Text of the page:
Eventual consistency is a design approach for improving scalability and performance. Domain events, a tactical element in Domain-Driven Design (DDD), can help in facilitating eventual consistency, Florin Preda and Mike Mogosanu writes in separate blog posts, each describing the advantages achievable.
Command Query Responsibility Segregation (CQRS) is the starting point of a change that will have a profound impact on system architecture, Dino Esposito claims in three articles in MSDN Magazine. It’s the first step in an evolution transitioning software architects from the idea of “models-to-persist” to the idea of “events-to-log” and about event-based data instead of data snapshots.
After failing with two proof of concept, mainly with scalability issues, when trying to renew their main website the business decided to take a more agile and incremental approach and in a restart of the project inspired by Domain-Driven Design (DDD) having developers talk with domain experts, Chris Patuzzo explains describing the principles of DDD in the context of a real project.
Not interacting with domain experts is one of a common set of mistakes done when using Domain-Driven Design (DDD), finding and correcting them early on may save a team time, Daniel Whittaker claims describing ten mistakes he regularly see developers do.
Reuse has been a watch word for almost everything that has happened in system development during the last thirty years, but reuse is like cyanide; in really small portions it can be healthy, using it too much it starts doing a lot of damage, Udi Dahan claimed in his presentation giving a different perspective on business logic at this year’s DDD Exchange conference in London.
Creating and working with well-designed aggregates is one of the least well understood tactical patterns found in Domain-Driven Design, Vaughn Vernon explains in two articles giving some guidelines to composing aggregate boundaries and alternatives to an ORM when storing them.
Bounded Context concept from Domain Driven Design (DDD) can be used to divide a large model into smaller models using the Database Context (DbContext class) in Entity Framework (EF). Bounded Context creates smaller, more cohesive models with boundaries between models.
Greg Young, the lead architect behind the Event Store, recently talked about the Projections Library in the Event Store and how it can be used as a Read Model. In his presentation Greg explained what the Projections Library is, together with its main use cases. He also presented a number of examples of practical use.
Apache has released Apache Isis, a Java framework for rapidly developing domain-driven applications. Users focus on developing domain objects and Apache Isis takes care of persistence, security and the user interface. Apache Isis became an Apache top-level project in October 2012 and version 1.0 was released on December 2012.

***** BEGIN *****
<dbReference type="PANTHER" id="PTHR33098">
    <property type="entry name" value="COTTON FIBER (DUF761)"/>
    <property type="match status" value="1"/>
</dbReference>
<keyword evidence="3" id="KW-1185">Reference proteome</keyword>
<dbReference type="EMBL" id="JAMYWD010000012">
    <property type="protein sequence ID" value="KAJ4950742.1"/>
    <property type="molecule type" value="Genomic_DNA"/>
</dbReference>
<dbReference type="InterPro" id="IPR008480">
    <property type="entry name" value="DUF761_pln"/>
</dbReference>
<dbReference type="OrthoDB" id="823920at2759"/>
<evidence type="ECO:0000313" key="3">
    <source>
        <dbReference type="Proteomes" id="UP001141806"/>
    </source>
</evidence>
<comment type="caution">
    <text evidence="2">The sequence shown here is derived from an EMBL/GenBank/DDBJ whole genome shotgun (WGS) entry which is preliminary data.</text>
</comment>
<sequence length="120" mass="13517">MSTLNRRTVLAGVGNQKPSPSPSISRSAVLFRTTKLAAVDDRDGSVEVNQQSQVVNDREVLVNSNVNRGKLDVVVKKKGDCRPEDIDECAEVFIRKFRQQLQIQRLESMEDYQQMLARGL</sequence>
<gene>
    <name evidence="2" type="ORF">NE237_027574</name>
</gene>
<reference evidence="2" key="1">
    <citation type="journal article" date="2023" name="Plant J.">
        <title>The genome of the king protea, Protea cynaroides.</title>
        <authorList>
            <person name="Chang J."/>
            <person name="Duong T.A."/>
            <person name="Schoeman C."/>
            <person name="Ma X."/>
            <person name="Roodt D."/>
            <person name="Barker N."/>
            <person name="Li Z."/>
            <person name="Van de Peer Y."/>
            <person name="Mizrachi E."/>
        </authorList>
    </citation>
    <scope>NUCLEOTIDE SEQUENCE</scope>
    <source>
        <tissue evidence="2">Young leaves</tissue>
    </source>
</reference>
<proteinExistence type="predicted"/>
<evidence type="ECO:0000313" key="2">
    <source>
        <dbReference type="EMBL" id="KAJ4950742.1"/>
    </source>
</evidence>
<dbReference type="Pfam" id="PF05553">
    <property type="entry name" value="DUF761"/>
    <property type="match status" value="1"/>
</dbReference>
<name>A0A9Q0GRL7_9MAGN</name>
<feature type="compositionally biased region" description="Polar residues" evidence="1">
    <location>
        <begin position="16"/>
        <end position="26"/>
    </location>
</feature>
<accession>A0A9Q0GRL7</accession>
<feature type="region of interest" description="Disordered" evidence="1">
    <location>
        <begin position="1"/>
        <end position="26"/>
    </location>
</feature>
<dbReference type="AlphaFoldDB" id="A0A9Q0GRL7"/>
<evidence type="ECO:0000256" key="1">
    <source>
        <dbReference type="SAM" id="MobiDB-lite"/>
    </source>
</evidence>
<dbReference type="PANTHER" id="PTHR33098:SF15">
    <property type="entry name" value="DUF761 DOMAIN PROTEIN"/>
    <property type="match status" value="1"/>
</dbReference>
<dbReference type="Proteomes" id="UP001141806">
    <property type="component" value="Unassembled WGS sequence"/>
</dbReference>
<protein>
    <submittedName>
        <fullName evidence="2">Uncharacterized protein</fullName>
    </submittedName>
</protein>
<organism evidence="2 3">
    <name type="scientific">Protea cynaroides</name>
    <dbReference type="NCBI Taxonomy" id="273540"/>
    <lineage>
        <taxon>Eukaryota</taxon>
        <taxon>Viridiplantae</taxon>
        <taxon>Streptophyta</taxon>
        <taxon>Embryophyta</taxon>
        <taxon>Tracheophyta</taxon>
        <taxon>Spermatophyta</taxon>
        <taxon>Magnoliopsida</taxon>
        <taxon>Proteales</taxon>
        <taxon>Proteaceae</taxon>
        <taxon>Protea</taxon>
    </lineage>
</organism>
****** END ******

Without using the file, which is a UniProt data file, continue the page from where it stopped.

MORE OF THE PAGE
The Patterns and Practices team at MSDN recently announced a CQRS Journey Guidance project – the project walks through building a fictional Contoso Conference Management System using DDD, CQRS and Event Sourcing.
At the recently concluded Domain Driven Design Exchange, the community talked of how Domain Driven Design is finally being understood independent of Object Oriented Design, and how it plays with emerging technologies like Functional Programming and REST.
At QCon San Francisco, 2008, Eric Evans answers questions about his recent activities and the evolution of DDD. During the interview he responds to questions about the relationship of DDD to usability, to FIT and FITnesse type testing, technology tools, and domain-specific languages. He also speaks about the DDD community as a whole.
In a recent entry, Phillip Calcado asks the question "What Is A Service?" and then goes on to describe how the answer to this lies with Domain Driven Design and ensuring that all stakeholders in an SOA development share the same understanding.
In this interview recorded at QCon San Francisco 2008 conference, Greg Young talked about how his team has been using Domain-Driven Design (DDD) concepts in their projects. He discussed how to manage domain state transitions in a Domain-Driven Design project. He also talked about Command Query Separation (CQS) design concept to keep the design cleaner and easier to test and maintain.
In this presentation held during OOPSLA 2008, Rebecca Wirfs-Brock reviews various forms of driven development in order to understand the principles and values of several design practices used today. By comparing them, a designer will get a broader view over design and will better understand which design practice is more appropriate for him.